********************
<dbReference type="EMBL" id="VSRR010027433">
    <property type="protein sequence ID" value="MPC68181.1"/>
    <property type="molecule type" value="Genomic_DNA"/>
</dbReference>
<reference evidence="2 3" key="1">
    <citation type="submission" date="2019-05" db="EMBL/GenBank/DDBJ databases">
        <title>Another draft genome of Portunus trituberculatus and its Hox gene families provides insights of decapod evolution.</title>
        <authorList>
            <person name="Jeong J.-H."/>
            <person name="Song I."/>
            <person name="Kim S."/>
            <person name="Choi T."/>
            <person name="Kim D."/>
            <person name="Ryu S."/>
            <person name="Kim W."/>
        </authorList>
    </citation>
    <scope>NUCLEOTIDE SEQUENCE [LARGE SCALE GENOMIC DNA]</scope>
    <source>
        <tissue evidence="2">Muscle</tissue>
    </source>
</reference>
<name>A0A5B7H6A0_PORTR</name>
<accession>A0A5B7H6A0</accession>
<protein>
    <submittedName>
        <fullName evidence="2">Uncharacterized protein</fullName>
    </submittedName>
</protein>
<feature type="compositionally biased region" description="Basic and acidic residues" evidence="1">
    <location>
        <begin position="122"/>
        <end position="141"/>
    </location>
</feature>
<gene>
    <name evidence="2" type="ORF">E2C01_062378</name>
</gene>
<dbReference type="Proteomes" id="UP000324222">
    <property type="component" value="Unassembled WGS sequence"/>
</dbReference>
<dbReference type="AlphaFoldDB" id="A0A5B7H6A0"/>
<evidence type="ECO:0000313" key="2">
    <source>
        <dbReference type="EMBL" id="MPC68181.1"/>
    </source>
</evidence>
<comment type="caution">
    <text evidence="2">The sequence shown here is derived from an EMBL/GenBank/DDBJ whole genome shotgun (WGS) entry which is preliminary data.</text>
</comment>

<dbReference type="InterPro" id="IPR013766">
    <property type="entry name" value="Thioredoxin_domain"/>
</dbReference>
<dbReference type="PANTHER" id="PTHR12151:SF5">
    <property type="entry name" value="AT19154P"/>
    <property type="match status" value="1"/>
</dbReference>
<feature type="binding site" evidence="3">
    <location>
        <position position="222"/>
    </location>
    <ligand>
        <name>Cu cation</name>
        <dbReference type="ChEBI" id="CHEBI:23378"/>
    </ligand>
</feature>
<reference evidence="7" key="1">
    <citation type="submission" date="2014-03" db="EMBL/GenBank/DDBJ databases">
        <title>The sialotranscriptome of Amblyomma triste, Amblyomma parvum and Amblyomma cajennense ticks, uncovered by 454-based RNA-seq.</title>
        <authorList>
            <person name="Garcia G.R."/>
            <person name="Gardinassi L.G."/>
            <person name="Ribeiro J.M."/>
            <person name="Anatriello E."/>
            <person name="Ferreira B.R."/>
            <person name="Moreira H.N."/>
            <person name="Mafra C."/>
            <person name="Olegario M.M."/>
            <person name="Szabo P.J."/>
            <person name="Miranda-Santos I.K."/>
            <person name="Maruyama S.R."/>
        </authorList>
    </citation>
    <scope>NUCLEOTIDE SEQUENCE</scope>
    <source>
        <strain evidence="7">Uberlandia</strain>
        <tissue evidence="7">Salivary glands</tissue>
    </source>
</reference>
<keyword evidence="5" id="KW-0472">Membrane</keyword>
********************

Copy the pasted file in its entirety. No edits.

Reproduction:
<dbReference type="EMBL" id="VSRR010027433">
    <property type="protein sequence ID" value="MPC68181.1"/>
    <property type="molecule type" value="Genomic_DNA"/>
</dbReference>
<reference evidence="2 3" key="1">
    <citation type="submission" date="2019-05" db="EMBL/GenBank/DDBJ databases">
        <title>Another draft genome of Portunus trituberculatus and its Hox gene families provides insights of decapod evolution.</title>
        <authorList>
            <person name="Jeong J.-H."/>
            <person name="Song I."/>
            <person name="Kim S."/>
            <person name="Choi T."/>
            <person name="Kim D."/>
            <person name="Ryu S."/>
            <person name="Kim W."/>
        </authorList>
    </citation>
    <scope>NUCLEOTIDE SEQUENCE [LARGE SCALE GENOMIC DNA]</scope>
    <source>
        <tissue evidence="2">Muscle</tissue>
    </source>
</reference>
<name>A0A5B7H6A0_PORTR</name>
<accession>A0A5B7H6A0</accession>
<protein>
    <submittedName>
        <fullName evidence="2">Uncharacterized protein</fullName>
    </submittedName>
</protein>
<feature type="compositionally biased region" description="Basic and acidic residues" evidence="1">
    <location>
        <begin position="122"/>
        <end position="141"/>
    </location>
</feature>
<gene>
    <name evidence="2" type="ORF">E2C01_062378</name>
</gene>
<dbReference type="Proteomes" id="UP000324222">
    <property type="component" value="Unassembled WGS sequence"/>
</dbReference>
<dbReference type="AlphaFoldDB" id="A0A5B7H6A0"/>
<evidence type="ECO:0000313" key="2">
    <source>
        <dbReference type="EMBL" id="MPC68181.1"/>
    </source>
</evidence>
<comment type="caution">
    <text evidence="2">The sequence shown here is derived from an EMBL/GenBank/DDBJ whole genome shotgun (WGS) entry which is preliminary data.</text>
</comment>

<dbReference type="InterPro" id="IPR013766">
    <property type="entry name" value="Thioredoxin_domain"/>
</dbReference>
<dbReference type="PANTHER" id="PTHR12151:SF5">
    <property type="entry name" value="AT19154P"/>
    <property type="match status" value="1"/>
</dbReference>
<feature type="binding site" evidence="3">
    <location>
        <position position="222"/>
    </location>
    <ligand>
        <name>Cu cation</name>
        <dbReference type="ChEBI" id="CHEBI:23378"/>
    </ligand>
</feature>
<reference evidence="7" key="1">
    <citation type="submission" date="2014-03" db="EMBL/GenBank/DDBJ databases">
        <title>The sialotranscriptome of Amblyomma triste, Amblyomma parvum and Amblyomma cajennense ticks, uncovered by 454-based RNA-seq.</title>
        <authorList>
            <person name="Garcia G.R."/>
            <person name="Gardinassi L.G."/>
            <person name="Ribeiro J.M."/>
            <person name="Anatriello E."/>
            <person name="Ferreira B.R."/>
            <person name="Moreira H.N."/>
            <person name="Mafra C."/>
            <person name="Olegario M.M."/>
            <person name="Szabo P.J."/>
            <person name="Miranda-Santos I.K."/>
            <person name="Maruyama S.R."/>
        </authorList>
    </citation>
    <scope>NUCLEOTIDE SEQUENCE</scope>
    <source>
        <strain evidence="7">Uberlandia</strain>
        <tissue evidence="7">Salivary glands</tissue>
    </source>
</reference>
<keyword evidence="5" id="KW-0472">Membrane</keyword>